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Ramp plan number three is Golos, Tireless Pilgrim, perhaps getting our two copies of Cascading Cataracts. Golos is great in our deck, not only tutoring a land (like a missing Tron piece) to the battlefield when it comes into play but also—thanks to Cascading Cataracts and Chromatic Orrery's ability to allow our colorless deck to make any color of mana—digging through our deck to find Door to Nothingness and our other important cards with its activated ability. Thanks to our charge-counter ramp plan, Tron, and Chromatic Orrery, it's very possible that we can get to the point where we can activate Golos, Tireless Pilgrim two or even three times in one turn, allowing us to play massive chunks of our deck for free. As for Cascading Cataracts, apart from helping us activate Golos, it's also our backup plan for making the two mana of each color we need to win the game with Door to Nothingness. We have two copies of Cascading Cataracts in our deck, which is just enough to make double WUBRG with the help of our artifact ramp and Tron mana.

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Rounding out the non-land cards in our main deck are All Is Dust for removal and Voltaic Key, which is mostly in our deck so we can untap Door to Nothingness on the turn when we cast it to win the game immediately (if we have enough mana), rather than passing the turn and giving our opponent a chance to kill our Door or us. But it is also good for untapping things like Chromatic Orrery or Everflowing Chalice to make even more mana.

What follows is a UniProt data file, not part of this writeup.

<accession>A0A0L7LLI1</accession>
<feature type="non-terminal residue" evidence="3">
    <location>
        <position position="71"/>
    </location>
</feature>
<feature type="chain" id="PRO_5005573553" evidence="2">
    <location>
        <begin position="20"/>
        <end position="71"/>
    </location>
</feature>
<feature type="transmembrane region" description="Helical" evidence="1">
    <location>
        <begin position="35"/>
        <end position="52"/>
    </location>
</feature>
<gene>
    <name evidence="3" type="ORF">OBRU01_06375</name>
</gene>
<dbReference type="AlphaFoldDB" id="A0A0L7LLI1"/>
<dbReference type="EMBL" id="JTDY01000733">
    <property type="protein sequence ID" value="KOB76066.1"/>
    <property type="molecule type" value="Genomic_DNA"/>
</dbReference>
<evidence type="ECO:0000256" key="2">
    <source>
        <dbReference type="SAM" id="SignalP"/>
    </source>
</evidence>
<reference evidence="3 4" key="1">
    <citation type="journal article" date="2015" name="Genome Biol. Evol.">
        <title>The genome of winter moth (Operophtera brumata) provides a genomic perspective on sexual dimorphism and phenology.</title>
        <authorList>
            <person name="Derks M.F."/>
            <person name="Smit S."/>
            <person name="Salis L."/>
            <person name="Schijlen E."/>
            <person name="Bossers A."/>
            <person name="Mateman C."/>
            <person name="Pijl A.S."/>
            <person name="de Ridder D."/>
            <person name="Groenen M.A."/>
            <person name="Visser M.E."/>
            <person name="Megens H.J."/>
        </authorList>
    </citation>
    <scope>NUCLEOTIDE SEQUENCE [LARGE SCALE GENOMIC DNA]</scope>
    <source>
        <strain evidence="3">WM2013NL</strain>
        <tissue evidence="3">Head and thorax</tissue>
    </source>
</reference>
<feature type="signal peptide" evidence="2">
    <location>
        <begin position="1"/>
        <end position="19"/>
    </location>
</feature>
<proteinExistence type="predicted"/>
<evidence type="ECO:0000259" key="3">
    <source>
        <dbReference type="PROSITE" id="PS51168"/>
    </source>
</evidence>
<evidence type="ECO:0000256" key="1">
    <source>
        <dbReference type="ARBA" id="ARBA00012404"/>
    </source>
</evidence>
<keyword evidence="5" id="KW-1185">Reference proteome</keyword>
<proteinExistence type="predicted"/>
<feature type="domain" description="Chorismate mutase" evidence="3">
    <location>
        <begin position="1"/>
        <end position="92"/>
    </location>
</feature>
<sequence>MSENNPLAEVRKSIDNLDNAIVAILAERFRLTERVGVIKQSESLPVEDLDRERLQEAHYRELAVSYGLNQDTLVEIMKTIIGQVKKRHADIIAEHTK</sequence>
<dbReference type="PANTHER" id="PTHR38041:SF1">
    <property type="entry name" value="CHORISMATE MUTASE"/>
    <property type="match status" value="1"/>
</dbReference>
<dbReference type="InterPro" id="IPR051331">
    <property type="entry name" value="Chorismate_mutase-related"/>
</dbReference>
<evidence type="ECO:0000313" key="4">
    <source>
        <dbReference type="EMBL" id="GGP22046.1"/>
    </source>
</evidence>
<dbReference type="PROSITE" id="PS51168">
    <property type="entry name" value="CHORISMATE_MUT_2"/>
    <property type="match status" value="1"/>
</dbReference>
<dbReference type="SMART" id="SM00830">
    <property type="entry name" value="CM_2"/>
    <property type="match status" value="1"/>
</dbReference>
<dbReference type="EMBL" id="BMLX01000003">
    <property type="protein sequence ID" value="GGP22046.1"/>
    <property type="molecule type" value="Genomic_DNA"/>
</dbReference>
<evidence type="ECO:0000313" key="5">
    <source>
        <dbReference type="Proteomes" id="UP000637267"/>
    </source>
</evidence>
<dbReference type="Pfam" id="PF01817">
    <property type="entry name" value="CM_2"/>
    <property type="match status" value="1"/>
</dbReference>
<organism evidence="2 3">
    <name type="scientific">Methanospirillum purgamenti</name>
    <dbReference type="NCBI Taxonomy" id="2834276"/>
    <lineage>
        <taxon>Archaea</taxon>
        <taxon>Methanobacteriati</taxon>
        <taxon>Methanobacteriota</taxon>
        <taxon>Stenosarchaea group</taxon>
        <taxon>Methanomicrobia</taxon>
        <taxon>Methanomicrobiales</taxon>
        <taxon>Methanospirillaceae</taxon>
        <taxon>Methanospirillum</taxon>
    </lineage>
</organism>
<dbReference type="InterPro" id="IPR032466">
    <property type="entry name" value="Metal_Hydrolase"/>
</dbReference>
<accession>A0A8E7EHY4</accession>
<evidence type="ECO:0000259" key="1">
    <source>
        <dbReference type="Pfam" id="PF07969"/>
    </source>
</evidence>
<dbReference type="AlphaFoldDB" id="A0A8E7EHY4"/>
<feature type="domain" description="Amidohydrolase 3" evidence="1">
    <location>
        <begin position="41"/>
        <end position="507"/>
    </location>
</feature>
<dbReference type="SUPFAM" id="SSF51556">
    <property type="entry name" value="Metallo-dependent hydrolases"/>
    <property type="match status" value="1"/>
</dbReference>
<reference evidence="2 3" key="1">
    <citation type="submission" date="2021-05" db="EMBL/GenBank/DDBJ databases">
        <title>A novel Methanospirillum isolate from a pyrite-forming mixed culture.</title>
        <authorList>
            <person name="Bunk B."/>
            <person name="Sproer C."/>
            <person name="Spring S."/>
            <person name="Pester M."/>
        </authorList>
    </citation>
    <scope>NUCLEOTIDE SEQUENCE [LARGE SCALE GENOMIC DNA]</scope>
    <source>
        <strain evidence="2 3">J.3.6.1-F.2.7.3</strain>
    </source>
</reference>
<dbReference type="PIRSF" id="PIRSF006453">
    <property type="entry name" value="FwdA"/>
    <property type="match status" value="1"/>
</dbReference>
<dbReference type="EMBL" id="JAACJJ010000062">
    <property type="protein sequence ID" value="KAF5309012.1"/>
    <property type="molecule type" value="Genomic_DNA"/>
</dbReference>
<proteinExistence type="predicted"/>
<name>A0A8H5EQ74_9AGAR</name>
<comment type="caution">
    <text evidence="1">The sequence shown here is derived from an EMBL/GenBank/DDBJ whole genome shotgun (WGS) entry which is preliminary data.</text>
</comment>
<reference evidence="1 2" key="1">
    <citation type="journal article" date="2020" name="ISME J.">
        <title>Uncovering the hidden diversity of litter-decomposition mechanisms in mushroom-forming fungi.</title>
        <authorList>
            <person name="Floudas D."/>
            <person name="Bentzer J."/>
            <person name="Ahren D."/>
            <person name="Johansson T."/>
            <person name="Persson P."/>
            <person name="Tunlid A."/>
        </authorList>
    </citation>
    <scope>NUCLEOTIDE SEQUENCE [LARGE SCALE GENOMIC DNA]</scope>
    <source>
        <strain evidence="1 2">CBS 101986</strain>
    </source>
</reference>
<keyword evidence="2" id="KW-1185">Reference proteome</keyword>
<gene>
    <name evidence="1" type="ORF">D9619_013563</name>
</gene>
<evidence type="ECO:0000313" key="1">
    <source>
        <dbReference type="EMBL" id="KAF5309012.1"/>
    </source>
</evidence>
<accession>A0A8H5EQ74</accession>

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The other big benefit of playing an all-colorless deck is that we have a ton of room for sweet, powerful colorless utility lands. Inventors' Fair gives us another way to find Door to Nothingness (or whatever other artifact we need), Blast Zone offers a bit more removal that we can tutor up with cards like Golos, Tireless Pilgrim or Expedition Map, and Karn's Bastion is a good way to add even more charge counters to Everflowing Chalice and Astral Cornucopia by proliferating the charge counters.